Grace Stewart: I’m excited by the new voices in the field that are reminding us of perspectives and histories that have always been there but we haven’t always focused on and celebrated. I love to take something, sometimes an object, that I’m familiar with and view it through a new lens and realize I still have so much to learn about this thing I thought I knew. I’m glad we’re seeing more of that in the metals field as scholars reexamine and correct lopsided histories, and new, diverse artists challenge our notions of what’s normal, acceptable, and relevant.
Nancy Cook: I think the most exciting thing about many of the artists in the exhibit is that they’re marrying old and new technologies. Ben Dory is a perfect example of this. In his Black Sequin Ring, he uses granulation, which has been a decorative technique for millennia, but he’s updated it for the 21st century. Instead of applying granules and then firing the piece in a kiln, he uses a very small vacuum tube, similar to what they use at the dentist, to suck up granules and move them into place. Then a tiny electric shock from the tube is what actually fuses the granule to the piece. It’s like a micro-weld. The piece feels completely fresh and new, but it’s very connected to the history of granulation and jewelry.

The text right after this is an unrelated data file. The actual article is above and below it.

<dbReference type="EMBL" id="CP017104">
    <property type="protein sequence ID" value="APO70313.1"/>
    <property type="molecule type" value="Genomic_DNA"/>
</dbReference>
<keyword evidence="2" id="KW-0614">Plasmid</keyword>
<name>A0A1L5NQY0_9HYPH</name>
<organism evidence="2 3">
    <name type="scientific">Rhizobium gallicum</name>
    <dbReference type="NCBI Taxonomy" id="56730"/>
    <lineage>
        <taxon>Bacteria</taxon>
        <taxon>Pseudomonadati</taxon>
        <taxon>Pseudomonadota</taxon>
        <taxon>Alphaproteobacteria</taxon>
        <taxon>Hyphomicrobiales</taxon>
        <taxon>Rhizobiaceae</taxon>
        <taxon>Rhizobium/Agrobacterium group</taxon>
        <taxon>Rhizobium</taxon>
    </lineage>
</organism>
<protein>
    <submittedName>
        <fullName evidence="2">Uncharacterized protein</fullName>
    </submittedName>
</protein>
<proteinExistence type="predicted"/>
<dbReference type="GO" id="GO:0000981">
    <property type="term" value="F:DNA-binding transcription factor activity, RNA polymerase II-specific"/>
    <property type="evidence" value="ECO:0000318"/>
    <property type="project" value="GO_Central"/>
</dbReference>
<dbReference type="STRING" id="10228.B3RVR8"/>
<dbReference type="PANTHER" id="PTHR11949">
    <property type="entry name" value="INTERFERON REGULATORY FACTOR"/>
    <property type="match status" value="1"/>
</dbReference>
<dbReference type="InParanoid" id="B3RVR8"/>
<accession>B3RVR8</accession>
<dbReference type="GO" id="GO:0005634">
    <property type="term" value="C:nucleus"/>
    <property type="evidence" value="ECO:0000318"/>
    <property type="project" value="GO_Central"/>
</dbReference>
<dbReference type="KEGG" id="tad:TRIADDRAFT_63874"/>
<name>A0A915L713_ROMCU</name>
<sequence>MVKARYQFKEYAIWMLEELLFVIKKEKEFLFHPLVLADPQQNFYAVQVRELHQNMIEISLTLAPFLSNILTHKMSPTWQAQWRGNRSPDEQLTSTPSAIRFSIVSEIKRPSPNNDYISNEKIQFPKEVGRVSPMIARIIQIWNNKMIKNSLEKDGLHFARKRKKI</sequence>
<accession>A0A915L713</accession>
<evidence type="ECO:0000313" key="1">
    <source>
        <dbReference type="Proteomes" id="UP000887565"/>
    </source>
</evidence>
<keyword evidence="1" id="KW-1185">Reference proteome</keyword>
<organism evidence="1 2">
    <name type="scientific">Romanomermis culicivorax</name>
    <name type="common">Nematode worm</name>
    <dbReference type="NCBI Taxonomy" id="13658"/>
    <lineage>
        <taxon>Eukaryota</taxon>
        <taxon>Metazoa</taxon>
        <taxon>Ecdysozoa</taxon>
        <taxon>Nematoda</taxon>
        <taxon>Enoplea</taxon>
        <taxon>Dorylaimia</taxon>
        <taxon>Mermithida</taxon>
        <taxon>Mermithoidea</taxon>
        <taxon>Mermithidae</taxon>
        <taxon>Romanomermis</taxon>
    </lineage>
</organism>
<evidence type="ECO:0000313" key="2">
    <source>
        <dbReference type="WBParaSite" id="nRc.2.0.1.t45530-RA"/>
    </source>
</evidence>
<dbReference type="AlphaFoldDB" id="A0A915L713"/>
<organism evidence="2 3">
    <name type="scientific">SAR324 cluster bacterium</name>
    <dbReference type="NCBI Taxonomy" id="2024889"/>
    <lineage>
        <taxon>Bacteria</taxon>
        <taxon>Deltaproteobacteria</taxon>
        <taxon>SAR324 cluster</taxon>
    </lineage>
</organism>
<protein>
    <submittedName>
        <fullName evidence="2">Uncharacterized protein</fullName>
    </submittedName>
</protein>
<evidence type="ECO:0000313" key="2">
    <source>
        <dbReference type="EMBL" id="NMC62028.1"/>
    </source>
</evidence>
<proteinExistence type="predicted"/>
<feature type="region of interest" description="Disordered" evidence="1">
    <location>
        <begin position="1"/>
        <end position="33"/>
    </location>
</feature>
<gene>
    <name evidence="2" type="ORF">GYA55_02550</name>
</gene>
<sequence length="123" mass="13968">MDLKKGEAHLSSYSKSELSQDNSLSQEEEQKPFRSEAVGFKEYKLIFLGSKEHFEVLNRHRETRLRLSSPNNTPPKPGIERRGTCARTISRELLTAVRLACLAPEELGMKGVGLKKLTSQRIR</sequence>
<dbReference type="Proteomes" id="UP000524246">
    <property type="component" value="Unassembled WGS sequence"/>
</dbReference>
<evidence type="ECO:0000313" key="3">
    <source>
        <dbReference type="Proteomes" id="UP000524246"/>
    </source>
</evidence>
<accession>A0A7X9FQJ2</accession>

What’s the one thing I absolutely have to see if I visit the Metal Museum?
Nancy Cook: Well, as the exhibitions manager, I have to say always make sure you see our temporary exhibitions in the main museum building! Our next exhibition, Master Metalsmith: Sarah Perkins, will feature her enameled jewelry and hollowware and will cover both floors in the museum. It will open October 6, 2020.